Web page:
(1) First-generation CARs: Lack co-stimulatory domains and rely solely on the CD3ζ signaling domain to induce T cell activation. They possess antigen-specific cytotoxicity against tumor cells but have limited T cell proliferation capabilities.

(2) Second-generation CARs: Incorporate one co-stimulatory domain (e.g., CD27, CD28, CD134, or 4-1BB), improving the in vivo characteristics of CAR-T cells. For example, the inclusion of the 4-1BB co-stimulatory domain enhances T cell proliferation and persistence.

(3) Third-generation CARs: Contain two co-stimulatory domains, further enhancing intracellular signaling activity and conferring superior in vivo expansion and persistence of CAR-T cells.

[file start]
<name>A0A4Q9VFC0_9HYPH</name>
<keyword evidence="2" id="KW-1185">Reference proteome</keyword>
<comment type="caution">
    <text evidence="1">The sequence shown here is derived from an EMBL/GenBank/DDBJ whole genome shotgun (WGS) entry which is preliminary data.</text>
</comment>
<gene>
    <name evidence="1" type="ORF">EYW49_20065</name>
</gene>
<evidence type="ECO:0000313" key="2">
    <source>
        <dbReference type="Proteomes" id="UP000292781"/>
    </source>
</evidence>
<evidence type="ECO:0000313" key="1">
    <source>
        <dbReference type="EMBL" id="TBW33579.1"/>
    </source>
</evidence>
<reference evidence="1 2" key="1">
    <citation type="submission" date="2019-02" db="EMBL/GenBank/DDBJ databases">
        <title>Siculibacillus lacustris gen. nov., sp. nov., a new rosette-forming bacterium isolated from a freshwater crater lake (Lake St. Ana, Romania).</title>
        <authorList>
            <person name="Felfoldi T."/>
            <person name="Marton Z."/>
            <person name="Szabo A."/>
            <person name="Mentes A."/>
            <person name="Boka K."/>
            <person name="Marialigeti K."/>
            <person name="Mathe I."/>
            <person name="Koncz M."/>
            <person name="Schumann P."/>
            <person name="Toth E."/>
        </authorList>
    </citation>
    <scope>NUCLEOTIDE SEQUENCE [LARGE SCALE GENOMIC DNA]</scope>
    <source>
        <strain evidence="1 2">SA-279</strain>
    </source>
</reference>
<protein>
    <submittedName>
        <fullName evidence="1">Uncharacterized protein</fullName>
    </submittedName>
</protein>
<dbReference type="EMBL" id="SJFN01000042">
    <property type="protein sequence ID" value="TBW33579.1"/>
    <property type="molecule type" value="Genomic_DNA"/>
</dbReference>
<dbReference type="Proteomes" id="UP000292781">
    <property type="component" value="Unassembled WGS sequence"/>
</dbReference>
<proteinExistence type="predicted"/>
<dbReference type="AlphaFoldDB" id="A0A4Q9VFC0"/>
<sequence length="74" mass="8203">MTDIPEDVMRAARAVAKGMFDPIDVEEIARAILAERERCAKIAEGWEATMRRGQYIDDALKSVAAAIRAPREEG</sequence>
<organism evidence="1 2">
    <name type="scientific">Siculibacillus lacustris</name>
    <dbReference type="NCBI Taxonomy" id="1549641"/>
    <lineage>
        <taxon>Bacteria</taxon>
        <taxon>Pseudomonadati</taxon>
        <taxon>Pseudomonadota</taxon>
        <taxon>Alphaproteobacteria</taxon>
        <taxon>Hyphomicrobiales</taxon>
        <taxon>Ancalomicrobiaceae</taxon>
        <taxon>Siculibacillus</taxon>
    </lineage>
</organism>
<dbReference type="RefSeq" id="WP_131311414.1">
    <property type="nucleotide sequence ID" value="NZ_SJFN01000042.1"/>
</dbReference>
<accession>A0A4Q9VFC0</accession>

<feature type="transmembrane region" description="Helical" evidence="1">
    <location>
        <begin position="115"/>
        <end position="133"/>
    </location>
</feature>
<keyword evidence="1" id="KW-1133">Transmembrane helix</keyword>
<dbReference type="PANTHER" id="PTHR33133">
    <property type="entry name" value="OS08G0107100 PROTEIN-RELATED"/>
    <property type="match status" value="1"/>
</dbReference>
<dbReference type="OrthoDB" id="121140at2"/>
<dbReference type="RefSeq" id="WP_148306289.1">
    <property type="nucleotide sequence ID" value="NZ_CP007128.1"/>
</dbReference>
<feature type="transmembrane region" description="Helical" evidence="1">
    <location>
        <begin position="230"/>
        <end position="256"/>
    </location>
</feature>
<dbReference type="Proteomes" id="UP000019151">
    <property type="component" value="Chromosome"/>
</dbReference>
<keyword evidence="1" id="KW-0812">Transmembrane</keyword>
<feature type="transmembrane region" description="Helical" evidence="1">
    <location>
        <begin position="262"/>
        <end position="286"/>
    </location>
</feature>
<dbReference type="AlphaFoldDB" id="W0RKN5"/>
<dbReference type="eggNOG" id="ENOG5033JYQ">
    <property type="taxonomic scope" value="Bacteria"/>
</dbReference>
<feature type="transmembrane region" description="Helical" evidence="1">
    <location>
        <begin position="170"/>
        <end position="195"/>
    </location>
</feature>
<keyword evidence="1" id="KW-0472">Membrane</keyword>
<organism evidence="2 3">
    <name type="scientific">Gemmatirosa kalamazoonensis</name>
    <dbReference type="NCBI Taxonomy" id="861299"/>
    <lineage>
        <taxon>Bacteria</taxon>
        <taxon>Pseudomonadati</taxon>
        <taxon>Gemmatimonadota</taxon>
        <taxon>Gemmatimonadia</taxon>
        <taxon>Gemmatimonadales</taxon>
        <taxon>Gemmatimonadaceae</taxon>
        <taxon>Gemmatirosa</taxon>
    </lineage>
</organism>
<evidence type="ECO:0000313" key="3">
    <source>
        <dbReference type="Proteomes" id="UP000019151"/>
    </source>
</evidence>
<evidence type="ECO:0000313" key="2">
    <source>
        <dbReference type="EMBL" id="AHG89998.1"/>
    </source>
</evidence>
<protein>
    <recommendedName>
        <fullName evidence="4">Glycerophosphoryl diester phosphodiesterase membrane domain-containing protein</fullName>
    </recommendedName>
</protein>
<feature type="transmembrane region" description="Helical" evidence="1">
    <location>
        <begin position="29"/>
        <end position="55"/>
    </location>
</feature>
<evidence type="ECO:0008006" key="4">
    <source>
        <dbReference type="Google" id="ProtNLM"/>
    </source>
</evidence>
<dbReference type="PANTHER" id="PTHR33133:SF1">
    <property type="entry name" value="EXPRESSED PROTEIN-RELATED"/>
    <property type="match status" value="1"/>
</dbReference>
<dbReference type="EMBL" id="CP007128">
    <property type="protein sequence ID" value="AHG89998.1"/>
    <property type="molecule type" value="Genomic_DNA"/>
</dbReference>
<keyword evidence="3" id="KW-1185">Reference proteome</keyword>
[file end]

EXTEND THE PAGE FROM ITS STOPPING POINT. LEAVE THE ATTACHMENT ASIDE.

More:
(4) Fourth-generation CARs: Ushered in the era of precision cancer therapy. By incorporating additional genetic modifications (e.g., suicide genes or drug-inducible genes) into the CAR structure, these CARs aim to enhance anti-tumor effects or reduce cellular toxicity through combinatorial approaches.

(5) Fifth-generation CARs, also known as universal CAR-T cells (UCAR-T): Derived from healthy donor T cells that have undergone gene editing to disrupt specific genes, UCAR-T cells offer the advantage of not requiring patient-derived T cells and can be produced in bulk and stored for off-the-shelf use.